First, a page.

Her throat was terribly swollen. Her mouth was so swollen that she could not shut her lips or even speak. She appeared to have been beaten by all manner of tools.
The officers and Clifford’s stepmother were left stunned by witnessing the results of the Brownriggs’ torments. James Brownrigg was then arrested and taken into custody, but Elizabeth Brownrigg made her escape.
The officers removed both Mary Mitchell and Mary Clifford from the house and returned them to the Parish Workhouse. As they were being examined by physicians, the girls were ordered to be undressed and put to bed. But when Mitchell was being removed of her leather bodice, she screamed in agony.
Her wounds had not correctly healed and were stuck to the leather. Due to Mary Clifford’s dangerous condition, she was moved straight to the St. Bartholomew’s Hospital for further care. Unfortunately, on August 9th, 1767, Mary Clifford succumbed to her infected wounds and died.
In the following days after her death, a warrant was issued against Elizabeth and John Brownrigg. Both Elizabeth and John shifted from place to place in London. They wore worn clothing to stay anonymous and inconspicuous until finally taking lodgings in Wandsworth at the house of a Mr. Dunbar who kept a chandler's shop.
Dunbar inevitably turned both of them into the police for a reward. Both Elizabeth and John were taken to Newgate.
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Elizabeth Brownrigg in prison. (MartinPoulter / CC BY-SA 4.0)
Brownrigg’s Trial and Execution: August to September 1767
On September 7th, 1767, the trial for the murder of Mary Clifford appeared before Judge Sir Robert Kite. The case took 11 hours in which Mary Mitchell appeared as the star witness to the persecution, along with George Benham. Medical evidence and autopsy results from Clifford's body was also used in the trial against Elizabeth Brownrigg.
In the trial, Mitchel stated that Mary Clifford was forced to sleep on boards in the parlor and sometimes in the passage. Most times, both Mitchell and Clifford were locked in the cellar at night. Mitchell also testified that James and John occasionally beat Clifford. Their whippings would often re-open wounds from previous beatings.
In another testimony, George Benham, one of James Brownrigg's house painting apprentices, confirmed much of Mary Mitchell's statements. He also mentioned that he visited James in prison shortly after the arrest, to which James asked him to return to the household to remove the hook from the beam in the kitchen and burn all the sticks in the house. Benham finally confessed that Elizabeth had warned him and other neighbors that if Mary Clifford’s stepmother visited the house and asked for her, she was not allowed to be admitted in, for fear Clifford’s stepmother would “give the girls bad ideas”.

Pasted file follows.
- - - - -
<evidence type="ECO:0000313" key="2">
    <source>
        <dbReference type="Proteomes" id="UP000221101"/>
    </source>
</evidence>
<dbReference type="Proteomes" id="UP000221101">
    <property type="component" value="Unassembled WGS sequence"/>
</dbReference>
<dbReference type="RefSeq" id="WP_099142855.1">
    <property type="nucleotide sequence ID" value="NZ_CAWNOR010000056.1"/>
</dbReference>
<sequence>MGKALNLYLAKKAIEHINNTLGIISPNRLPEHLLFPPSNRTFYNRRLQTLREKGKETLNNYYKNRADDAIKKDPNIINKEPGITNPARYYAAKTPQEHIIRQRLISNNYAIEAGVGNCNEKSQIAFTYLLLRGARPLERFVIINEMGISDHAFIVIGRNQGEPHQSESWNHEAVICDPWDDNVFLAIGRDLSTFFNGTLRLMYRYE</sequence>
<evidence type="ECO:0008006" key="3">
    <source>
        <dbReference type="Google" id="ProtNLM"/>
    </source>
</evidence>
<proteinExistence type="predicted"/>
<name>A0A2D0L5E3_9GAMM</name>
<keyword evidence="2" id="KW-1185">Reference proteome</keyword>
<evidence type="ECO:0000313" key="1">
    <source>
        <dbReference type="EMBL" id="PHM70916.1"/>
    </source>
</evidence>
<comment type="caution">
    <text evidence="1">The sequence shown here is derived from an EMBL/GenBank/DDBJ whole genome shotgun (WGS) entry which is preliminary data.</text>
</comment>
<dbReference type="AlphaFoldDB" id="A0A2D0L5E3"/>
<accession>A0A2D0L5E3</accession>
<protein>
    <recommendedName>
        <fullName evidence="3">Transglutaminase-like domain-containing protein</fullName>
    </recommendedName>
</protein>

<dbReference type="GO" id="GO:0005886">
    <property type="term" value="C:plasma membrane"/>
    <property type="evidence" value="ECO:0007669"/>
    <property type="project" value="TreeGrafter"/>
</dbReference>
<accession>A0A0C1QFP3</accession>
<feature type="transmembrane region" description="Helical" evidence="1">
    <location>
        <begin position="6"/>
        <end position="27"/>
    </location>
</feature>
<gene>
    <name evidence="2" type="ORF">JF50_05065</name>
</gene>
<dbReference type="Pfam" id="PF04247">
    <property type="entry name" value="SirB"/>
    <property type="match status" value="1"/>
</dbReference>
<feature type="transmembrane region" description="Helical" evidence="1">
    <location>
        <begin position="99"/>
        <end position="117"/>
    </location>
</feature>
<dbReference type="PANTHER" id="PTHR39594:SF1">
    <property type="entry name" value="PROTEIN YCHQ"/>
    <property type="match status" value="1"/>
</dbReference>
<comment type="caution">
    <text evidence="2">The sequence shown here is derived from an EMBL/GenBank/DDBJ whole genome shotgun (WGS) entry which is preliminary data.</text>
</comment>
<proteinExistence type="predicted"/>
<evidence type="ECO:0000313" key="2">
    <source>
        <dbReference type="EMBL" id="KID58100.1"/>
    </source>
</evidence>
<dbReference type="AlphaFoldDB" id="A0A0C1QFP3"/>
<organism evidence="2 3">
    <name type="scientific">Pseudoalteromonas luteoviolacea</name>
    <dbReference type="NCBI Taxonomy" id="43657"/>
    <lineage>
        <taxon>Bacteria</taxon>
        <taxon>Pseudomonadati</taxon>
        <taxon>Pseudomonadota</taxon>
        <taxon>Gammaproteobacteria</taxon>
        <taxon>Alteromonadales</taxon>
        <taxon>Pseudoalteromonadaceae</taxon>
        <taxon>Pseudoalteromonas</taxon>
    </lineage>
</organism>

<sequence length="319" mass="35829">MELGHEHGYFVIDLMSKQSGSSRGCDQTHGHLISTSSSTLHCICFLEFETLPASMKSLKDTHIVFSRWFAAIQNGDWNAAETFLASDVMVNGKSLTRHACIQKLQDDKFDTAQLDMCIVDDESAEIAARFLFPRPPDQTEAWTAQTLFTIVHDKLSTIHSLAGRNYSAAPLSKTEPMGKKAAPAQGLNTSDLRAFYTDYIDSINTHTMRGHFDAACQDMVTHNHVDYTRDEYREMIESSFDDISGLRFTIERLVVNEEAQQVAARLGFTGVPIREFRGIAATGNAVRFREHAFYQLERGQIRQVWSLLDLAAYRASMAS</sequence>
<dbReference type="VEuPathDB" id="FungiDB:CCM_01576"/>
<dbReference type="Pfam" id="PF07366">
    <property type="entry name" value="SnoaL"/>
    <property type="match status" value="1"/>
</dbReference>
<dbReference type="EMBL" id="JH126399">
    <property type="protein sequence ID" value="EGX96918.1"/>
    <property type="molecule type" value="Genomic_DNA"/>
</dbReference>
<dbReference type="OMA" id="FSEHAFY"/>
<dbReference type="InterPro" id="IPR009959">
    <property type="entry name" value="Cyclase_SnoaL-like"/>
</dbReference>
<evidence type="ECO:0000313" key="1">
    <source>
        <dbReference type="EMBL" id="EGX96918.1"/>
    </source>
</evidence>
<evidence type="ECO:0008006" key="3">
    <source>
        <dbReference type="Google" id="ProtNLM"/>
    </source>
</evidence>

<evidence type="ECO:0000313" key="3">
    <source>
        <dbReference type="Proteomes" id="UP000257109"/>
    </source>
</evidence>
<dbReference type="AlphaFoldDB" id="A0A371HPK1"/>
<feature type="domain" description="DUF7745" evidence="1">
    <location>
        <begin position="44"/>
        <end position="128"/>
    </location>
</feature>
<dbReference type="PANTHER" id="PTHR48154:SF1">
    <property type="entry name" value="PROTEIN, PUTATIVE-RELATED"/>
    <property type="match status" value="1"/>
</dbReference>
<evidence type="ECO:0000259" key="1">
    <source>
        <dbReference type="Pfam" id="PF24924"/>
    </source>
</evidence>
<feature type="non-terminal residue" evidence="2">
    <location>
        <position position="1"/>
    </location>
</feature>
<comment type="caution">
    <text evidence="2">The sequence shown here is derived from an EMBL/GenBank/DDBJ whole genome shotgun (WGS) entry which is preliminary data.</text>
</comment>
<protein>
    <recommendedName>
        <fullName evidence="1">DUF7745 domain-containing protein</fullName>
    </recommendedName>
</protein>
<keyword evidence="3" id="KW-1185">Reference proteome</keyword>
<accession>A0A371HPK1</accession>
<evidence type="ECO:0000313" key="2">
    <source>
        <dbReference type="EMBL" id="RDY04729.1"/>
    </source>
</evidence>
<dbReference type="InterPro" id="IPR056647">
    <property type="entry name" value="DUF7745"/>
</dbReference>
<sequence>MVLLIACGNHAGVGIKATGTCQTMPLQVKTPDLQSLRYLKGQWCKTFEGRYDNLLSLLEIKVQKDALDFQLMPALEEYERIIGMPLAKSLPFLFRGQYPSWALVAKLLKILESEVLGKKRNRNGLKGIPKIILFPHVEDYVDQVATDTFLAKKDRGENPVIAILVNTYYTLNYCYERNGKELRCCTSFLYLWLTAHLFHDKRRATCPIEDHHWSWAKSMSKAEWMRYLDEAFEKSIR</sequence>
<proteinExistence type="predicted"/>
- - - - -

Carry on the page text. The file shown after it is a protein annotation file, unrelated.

On Friday, September 11th, 1767, Judge Kite pronounced Elizabeth Brownrigg to be hanged until dead on Monday, September 14th. Afterward, her body be publicly dissected and then atomized. John and James, on the other hand, were acquitted of their higher charge and instead were sentenced to misdemeanor charges and imprisoned for six months.
She was then hung. As her body swung, the crowd cheered three times and clapped. Her body was left hanging for half an hour before her remains were put into a hackney-coach and taken to the surgeon’s hall for dissection and eventual atomization.
The gallows by Newgate prison for London offenders such as Elizabeth Brownrigg. (Philafrenzy / Public Domain)
The Relationship of Master and Servant
In closing, Brownrigg’s final verdict was indeed a fitting end to the horrors and crimes she committed against Mary Jones, Mary Mitchell, and Mary Clifford. Forever after, Elizabeth Brownrigg’s case and name would become synonymous with the abusive rich cruelly manipulating the working poor, the exploitation, and murder of child servants, as well as the evil an 18th century woman could carry in the darkest of hearts.
However, even though Elizabeth Brownrigg was brought to justice, there is one question that remains: of the three Brownrigg's who were charged with the murder of Mary Clifford, only Elizabeth Brownrigg was convicted and executed for that crime while her husband James and son John, who were just as guilty of torture and abuse, were merely given six months sentences. Why was Elizabeth Brownrigg given the maximum charge?
Perhaps this will be a question that will forever be debated by historians and scholars of the 18th century alike in the years to come.
Top image: Elizabeth Brownrigg and her family abused their child servants. Source: JPRFphotos / Adobe Stock.
By B.B. Wagner